“When they do use a formal service—like cashing a check or sending money—they often pay high fees and conduct transactions in person, which can mean giving up valuable time and traveling long distances,” it added.

Its findings on trends in mobile money and other digital financial services in Nigeria showed that the potential for increasing financial inclusion is ripe—particularly among young people.
“Those who are unaware of mobile money are largely young (15-34 years, 60 percent), educated (70 per cent), and employed (60 per cent). This group has the financial skills and equipment required to register and use mobile money, and could potentially use the service to pay school fees.

“More than four in 10 Nigerians experience some form of economic vulnerability, and financial inclusion is needed to create resilience. Most of the vulnerable are numerate and few are literate. Nine in 10 are poor and nearly two-thirds live in rural areas,” it added.

Need for Greater Collaboration
The Head, Mobile & Acquiring Channels at Stanbic IBTC, Francis Nwoboshi recently highlighted the importance of collaboration between the government, banks and telcos in other to promote mobile money. He pointed out that limited mobile money agency distribution outlets across the nation were also impeding the development of mobile money in Nigeria.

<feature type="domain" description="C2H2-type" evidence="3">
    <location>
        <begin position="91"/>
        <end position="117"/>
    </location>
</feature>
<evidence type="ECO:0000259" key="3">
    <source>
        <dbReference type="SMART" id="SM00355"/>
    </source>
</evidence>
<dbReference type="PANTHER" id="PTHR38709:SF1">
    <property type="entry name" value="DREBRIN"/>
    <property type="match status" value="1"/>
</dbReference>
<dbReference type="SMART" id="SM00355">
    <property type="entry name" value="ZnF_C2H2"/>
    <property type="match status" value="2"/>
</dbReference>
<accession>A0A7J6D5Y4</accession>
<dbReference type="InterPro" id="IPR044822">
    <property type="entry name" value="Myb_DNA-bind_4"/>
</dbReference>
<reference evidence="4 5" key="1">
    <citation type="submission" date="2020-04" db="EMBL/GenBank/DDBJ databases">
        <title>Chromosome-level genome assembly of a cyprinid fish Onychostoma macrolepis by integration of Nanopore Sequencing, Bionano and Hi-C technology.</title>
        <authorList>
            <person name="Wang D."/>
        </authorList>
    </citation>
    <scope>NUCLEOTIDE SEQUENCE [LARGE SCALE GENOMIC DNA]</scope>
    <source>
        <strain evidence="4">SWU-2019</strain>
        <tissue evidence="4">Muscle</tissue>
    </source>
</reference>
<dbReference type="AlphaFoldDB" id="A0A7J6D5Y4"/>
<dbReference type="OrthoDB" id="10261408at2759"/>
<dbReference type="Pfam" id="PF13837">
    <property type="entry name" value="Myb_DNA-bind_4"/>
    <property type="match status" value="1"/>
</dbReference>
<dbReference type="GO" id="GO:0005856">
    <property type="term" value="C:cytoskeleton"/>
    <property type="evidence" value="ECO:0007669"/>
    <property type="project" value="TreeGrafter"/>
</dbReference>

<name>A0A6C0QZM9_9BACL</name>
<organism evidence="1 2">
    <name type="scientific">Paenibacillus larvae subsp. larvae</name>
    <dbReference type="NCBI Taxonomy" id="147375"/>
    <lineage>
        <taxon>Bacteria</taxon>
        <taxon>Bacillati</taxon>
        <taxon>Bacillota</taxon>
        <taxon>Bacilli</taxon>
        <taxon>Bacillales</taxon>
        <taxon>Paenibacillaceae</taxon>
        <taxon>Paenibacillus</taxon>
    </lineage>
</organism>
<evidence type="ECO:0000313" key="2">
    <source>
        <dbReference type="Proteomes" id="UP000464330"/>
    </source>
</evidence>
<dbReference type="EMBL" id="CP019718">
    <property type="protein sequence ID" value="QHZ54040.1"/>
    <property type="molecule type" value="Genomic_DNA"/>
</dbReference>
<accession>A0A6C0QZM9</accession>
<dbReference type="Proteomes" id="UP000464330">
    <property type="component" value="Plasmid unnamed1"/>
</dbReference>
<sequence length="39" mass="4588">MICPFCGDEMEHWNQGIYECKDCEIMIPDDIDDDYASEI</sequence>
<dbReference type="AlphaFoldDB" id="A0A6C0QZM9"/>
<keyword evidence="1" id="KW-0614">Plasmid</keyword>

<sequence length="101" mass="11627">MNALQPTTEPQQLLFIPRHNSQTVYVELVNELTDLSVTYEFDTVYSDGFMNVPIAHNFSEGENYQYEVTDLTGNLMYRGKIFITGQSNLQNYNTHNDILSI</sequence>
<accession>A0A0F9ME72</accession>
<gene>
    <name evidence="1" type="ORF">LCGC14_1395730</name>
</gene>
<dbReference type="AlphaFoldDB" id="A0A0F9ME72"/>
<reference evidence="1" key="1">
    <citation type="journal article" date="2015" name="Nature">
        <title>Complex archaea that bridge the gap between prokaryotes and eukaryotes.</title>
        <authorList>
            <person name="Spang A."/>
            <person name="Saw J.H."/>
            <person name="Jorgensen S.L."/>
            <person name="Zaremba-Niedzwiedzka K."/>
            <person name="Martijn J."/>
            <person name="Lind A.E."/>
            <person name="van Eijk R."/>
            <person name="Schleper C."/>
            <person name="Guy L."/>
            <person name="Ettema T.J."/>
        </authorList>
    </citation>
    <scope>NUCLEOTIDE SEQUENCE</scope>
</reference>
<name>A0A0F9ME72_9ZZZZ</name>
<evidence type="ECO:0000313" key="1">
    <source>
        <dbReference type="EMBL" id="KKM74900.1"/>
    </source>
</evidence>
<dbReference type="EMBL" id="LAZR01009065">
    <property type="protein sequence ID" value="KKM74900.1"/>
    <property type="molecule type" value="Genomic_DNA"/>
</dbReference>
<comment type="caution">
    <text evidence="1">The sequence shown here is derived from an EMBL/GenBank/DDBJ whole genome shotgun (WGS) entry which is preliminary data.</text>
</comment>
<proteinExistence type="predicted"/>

Experts have also called for increased awareness on mobile money as well as consumer education.
According to the Head of Financial Inclusion Strategy of the Central Bank of Nigeria, Temitope Akin-Fadeyi: “For mobile money participation, the major concern has been limited availability of access points. If I have money on my wallet and I have to go 50 kilometres to the next banking agent, then it is no longer convenient.

“So, to address that concern of limited access points, we brought up the issue of shared agent network where partners can come together and develop many more dispense such that it is easy for consumers to reach. We also have the super-agent licence that has been issued presently to two operators which promotes agency banking and the deployment of more agents such that they are closer to people and the services they offer becomes more readily accessible.”

To the Chief Executive Officer of the Enhancing Financial Innovation & Access (EFInA), Mrs. Chidinma Lawanson, digital financial services method can help bring a lot more persons into the financial services industry, through micro savings, micro insurance, etc.

She added: “Then, there would be sufficient funds to lend out to other stakeholders who run micro, small and medium scale enterprises (MSMEs). Think of where those MSMEs have those funds in terms of loans, they can create more employment, manufacture more goods and have a lot that would make them compete and the economy would have more products in the non-oil sector. All those activities add to the GDP of the country.

“So, obviously, DFS matters a lot in reaching previously unbanked people, bring them into the ecosystem and assist them to reduce the shocks in their lives, make more funds available to the economic system and build more activities around the MSME sector.”